Only one God-man could right this wrong. Jesus Christ made good by rectifying the problem from the root (Psalm 40:6-8, Hebrews 10:6-9). He is the King, who is God (Mark 15:2, John 18:36, 2 Peter 1:11). He does only what is obedient to the Father and that is His only goal (John 4:34). The heart of God in the law is summarised in Christ (Mark 12:33). He was obedient even to the sacrifice of Himself (Philippians 2:8). He sent forth the Holy Spirit who works to God’s will from the inside out (John 16:13, 2 Corinthians 4:16). It has all been done for us!

Never before has it been easier to be obedient to a loving God.

At least be as smart as a bush

In the debates over evolution, be sure you do not become less intelligent than the beasts, the birds, the bushes, and the fish. They know something the brilliant godless do not know.

But ask the beasts, and they will teach you;
the birds of the heavens, and they will tell you;
or the bushes of the earth, and they will teach you;
and the fish of the sea will declare to you.
Who among all these does not know
that the hand of the LORD has done this?
In his hand is the life of every living thing
and the breath of all mankind.

Job 12:7–10

Blogged by John Piper at desiringgod.org. Source here.

Context schmontext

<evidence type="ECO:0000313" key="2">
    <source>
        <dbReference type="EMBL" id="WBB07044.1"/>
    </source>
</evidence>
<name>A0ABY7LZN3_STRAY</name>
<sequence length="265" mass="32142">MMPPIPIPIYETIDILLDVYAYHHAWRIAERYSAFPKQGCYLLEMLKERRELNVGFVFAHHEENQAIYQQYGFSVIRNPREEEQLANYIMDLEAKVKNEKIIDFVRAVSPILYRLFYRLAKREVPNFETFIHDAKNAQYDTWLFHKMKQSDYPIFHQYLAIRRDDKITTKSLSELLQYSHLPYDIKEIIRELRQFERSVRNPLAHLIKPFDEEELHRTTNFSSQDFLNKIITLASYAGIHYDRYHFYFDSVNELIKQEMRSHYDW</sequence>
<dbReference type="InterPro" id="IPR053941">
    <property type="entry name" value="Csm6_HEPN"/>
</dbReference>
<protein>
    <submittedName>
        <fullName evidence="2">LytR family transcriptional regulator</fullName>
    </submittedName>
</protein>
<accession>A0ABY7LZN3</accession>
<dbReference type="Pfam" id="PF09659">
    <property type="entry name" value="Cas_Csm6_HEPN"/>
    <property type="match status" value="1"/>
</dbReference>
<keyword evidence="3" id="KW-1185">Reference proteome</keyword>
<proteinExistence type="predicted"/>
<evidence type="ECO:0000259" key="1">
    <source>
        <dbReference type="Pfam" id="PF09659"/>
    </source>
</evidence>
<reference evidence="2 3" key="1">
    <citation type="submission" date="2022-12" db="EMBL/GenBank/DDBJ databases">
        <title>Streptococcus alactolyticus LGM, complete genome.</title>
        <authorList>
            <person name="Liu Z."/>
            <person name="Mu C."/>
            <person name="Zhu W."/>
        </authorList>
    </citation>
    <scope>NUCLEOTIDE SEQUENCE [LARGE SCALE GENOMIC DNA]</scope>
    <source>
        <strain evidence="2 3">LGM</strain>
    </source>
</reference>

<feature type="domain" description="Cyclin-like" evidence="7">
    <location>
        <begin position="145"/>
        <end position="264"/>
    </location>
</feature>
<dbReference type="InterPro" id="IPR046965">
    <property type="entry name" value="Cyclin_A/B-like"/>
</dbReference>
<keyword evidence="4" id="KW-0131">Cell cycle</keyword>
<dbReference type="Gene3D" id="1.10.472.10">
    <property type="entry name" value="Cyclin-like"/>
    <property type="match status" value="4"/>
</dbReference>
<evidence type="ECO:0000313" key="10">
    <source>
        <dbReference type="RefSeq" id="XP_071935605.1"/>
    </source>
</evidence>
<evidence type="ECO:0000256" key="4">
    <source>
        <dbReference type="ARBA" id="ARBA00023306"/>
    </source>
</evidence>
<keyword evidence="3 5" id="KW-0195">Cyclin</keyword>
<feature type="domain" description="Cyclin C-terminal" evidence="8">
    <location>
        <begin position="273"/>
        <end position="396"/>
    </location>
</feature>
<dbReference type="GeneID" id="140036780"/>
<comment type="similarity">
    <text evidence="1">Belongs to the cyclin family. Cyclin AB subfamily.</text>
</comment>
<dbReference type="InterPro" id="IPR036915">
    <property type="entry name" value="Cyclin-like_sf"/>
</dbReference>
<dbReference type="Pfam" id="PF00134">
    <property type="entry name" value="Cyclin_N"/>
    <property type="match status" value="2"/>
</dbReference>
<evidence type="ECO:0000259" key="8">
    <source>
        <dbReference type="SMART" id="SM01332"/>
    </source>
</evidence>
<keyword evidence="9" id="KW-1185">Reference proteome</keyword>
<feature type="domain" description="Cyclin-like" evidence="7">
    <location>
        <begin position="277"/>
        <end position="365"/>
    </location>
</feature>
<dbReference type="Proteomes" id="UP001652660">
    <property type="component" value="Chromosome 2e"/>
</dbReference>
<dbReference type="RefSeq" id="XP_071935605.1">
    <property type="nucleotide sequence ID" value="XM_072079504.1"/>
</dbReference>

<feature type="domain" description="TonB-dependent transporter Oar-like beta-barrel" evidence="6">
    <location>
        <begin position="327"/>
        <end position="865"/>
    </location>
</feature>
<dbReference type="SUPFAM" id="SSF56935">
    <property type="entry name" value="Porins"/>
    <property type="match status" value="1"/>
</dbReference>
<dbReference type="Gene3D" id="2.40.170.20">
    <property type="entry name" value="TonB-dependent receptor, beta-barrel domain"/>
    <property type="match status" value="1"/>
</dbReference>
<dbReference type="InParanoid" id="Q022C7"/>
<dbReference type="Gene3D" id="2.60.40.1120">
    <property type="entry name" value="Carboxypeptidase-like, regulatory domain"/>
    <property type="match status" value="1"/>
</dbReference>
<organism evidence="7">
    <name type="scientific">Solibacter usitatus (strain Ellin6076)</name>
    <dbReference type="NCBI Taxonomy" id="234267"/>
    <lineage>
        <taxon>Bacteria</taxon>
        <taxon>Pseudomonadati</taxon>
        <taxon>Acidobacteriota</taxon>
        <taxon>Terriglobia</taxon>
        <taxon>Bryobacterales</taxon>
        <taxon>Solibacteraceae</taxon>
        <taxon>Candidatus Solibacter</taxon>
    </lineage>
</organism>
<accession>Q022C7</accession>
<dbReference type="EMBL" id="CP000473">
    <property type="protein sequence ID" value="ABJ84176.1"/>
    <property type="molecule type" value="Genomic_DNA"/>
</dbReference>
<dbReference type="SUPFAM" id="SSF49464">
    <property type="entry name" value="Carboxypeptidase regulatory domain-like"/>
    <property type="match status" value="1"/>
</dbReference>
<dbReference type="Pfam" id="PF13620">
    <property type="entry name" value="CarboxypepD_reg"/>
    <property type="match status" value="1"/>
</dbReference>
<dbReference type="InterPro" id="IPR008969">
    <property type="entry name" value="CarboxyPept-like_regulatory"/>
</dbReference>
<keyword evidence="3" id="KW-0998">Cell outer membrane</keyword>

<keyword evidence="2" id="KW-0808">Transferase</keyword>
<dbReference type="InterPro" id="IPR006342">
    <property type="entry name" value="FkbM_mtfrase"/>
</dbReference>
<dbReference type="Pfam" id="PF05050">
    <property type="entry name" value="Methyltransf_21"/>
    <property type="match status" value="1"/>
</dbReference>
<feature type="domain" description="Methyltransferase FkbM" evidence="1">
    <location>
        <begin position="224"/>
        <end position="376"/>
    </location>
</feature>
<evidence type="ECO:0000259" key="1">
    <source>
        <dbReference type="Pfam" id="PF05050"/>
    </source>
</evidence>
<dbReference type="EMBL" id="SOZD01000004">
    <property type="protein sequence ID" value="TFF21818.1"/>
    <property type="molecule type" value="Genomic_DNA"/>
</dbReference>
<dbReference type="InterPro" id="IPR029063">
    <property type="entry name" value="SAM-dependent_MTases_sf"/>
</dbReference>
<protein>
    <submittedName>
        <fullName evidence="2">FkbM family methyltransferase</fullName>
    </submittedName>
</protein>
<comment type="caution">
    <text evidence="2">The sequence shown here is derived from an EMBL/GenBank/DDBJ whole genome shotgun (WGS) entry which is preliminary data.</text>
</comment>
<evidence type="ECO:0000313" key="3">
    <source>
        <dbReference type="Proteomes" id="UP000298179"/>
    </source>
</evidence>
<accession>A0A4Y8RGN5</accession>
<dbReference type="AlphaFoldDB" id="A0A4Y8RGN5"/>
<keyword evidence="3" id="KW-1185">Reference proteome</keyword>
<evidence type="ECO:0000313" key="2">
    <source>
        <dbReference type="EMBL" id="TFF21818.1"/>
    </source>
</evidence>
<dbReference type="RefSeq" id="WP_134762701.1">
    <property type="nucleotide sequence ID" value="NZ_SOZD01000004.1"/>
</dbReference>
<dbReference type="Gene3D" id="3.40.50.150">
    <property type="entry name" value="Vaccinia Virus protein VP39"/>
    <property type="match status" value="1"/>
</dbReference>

Wednesday, February 16th, 2011

Anyone who listens to the word but does not do what it says is like someone who looks at his face in a mirror and, after looking at himself, goes away and immediately forgets what he looks like. But whoever looks intently into the perfect law that gives freedom, and continues in it—not forgetting what they have heard, but doing it—they will be blessed in what they do.
James 1:23-25

Kudos to my younger brother (Darius) who blogged about verse, giving me fresh revelation.

Up until now, I have read verse 23 without looking beyond. Just reading verse 23-24, Paul’s exhortation to be doers sound almost like a command without a clue. It reads like, “If you listen and don’t do, you’re an idiot.”

But the true gems of this passage is found in the verses following.

“Whoever looks intently… not forgetting what they have heard… continues in it”
As Darius pointed out, the key is to be a hearer. A very persistent hearer. In a similar principle to Luke 6:45 (and Proverbs 4:23), our doing is an overflow of what we put in. The more we put in and keep putting in, more is stored inside and more will overflow! Our actions are no more than the spillover!

“into the perfect law that gives freedom”